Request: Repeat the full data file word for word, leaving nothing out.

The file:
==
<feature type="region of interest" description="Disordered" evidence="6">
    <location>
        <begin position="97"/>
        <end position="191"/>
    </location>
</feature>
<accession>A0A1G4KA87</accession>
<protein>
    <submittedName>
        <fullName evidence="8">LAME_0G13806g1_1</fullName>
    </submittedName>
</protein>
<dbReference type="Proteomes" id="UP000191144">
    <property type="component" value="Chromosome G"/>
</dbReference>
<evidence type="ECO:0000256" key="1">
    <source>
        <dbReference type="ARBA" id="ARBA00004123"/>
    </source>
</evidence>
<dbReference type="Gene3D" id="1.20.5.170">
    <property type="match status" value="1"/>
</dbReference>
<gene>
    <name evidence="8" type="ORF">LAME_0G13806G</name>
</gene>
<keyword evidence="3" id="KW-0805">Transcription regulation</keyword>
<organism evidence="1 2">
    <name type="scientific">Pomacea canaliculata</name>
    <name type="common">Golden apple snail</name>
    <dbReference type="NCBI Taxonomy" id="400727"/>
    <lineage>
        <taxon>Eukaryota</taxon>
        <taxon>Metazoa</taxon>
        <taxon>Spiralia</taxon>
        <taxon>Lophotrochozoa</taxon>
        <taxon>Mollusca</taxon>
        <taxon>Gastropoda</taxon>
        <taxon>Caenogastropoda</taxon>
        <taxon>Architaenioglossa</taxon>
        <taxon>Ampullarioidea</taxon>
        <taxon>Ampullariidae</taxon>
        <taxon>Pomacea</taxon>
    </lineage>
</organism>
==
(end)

<feature type="region of interest" description="Disordered" evidence="6">
    <location>
        <begin position="97"/>
        <end position="191"/>
    </location>
</feature>
<accession>A0A1G4KA87</accession>
<protein>
    <submittedName>
        <fullName evidence="8">LAME_0G13806g1_1</fullName>
    </submittedName>
</protein>
<dbReference type="Proteomes" id="UP000191144">
    <property type="component" value="Chromosome G"/>
</dbReference>
<evidence type="ECO:0000256" key="1">
    <source>
        <dbReference type="ARBA" id="ARBA00004123"/>
    </source>
</evidence>
<dbReference type="Gene3D" id="1.20.5.170">
    <property type="match status" value="1"/>
</dbReference>
<gene>
    <name evidence="8" type="ORF">LAME_0G13806G</name>
</gene>
<keyword evidence="3" id="KW-0805">Transcription regulation</keyword>
<organism evidence="1 2">
    <name type="scientific">Pomacea canaliculata</name>
    <name type="common">Golden apple snail</name>
    <dbReference type="NCBI Taxonomy" id="400727"/>
    <lineage>
        <taxon>Eukaryota</taxon>
        <taxon>Metazoa</taxon>
        <taxon>Spiralia</taxon>
        <taxon>Lophotrochozoa</taxon>
        <taxon>Mollusca</taxon>
        <taxon>Gastropoda</taxon>
        <taxon>Caenogastropoda</taxon>
        <taxon>Architaenioglossa</taxon>
        <taxon>Ampullarioidea</taxon>
        <taxon>Ampullariidae</taxon>
        <taxon>Pomacea</taxon>
    </lineage>
</organism>